Sri Lanka’s most romantic export commodity is probably cinnamon – that is, “true” cinnamon (Cinnamomum verum), earlier known as Ceylon cinnamon, (Cinnamomum zeylanicum). Mentioned in the erotic Biblical Song of Solomon (it allegedly fragranced the garments of Abishag the Shunemmite), besides being touted as an arouser of amorous ardour, the enigma of its origins added to its mystique.
Some historians think that the Ancient Egyptians knew it; they may have used it to mummify corpses, from around 1300 BC, the time of the 19th Dynasty ‒ the line of which King Rameses II was the most famous member. Queen Hatshepsut sent an expedition to Punt, which returned with the marvels of that country:
“…all goodly fragrant woods of God’s-Land, heaps of myrrh resin, with fresh myrrh trees, with ebony and pure ivory, with green gold of Emu, with cinnamon wood, khesyt wood, with two kinds of incense, eye-cosmetics, with apes, monkeys, dogs, and with skins of the southern panther, with natives and their children.”
The Bible appears to confirm that cinnamon was known among the people of the Middle East at that time. According to the book of Exodus, God instructed Moses to make an oil for anointing the priests:
“Take thou also unto thee principal spices, of pure myrrh five hundred shekels, and of sweet cinnamon half so much, even two hundred and fifty shekels, and of sweet calamus two hundred and fifty shekels, And of cassia five hundred shekels, after the shekel of the sanctuary, and of oil olive an hin: And thou shalt make it an oil of holy ointment, an ointment compound after the art of the apothecary: it shall be an holy anointing oil.”
Cinnamon is also mentioned among the proverbs ascribed to Solomon. Moses was dated to around the same time as the 19th Dynasty, and Solomon to the 10th century BC. However, modern scholarship suggests that the books of the Bible were compiled much later than supposed, probably in the 8th-6th centuries BC. They may have been subject to editorial contamination during the exile of the Judaean elite in Babylon. So we cannot be sure whether the cinnamon trade existed before the 6th century.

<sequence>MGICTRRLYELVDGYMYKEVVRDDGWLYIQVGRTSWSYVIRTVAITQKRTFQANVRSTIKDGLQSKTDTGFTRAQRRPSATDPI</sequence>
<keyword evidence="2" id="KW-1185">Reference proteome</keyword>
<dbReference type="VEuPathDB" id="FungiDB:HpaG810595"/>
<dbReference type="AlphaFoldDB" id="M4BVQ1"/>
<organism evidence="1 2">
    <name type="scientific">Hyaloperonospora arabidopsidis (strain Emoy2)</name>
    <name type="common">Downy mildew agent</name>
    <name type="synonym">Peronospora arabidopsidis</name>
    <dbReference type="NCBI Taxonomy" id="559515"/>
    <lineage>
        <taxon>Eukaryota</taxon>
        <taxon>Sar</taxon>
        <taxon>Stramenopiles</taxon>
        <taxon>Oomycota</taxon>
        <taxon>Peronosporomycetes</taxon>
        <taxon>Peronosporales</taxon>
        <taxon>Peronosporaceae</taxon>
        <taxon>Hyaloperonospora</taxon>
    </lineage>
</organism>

In classical times, the source of cinnamon was unknown to its occidental consumers. According to the ancient Greek historian Herodotus, the Arabs:
“… say that large birds carry those dried sticks which we have learnt from the Phoenicians to call cinnamon… to nests which are made of clay and stuck on to precipitous sides of mountains, which man can find no means of scaling… they divide up the limbs of the oxen and asses that die and of their other beasts of burden, into pieces as large as convenient, and convey them to these places, and when they have laid them down not far from the nests, they withdraw to a distance from them: and the birds fly down and carry the limbs of the beasts of burden off to their nests; and these are not able to bear them, but break down and fall to the earth; and the men come up to them and collect the cinnamon.”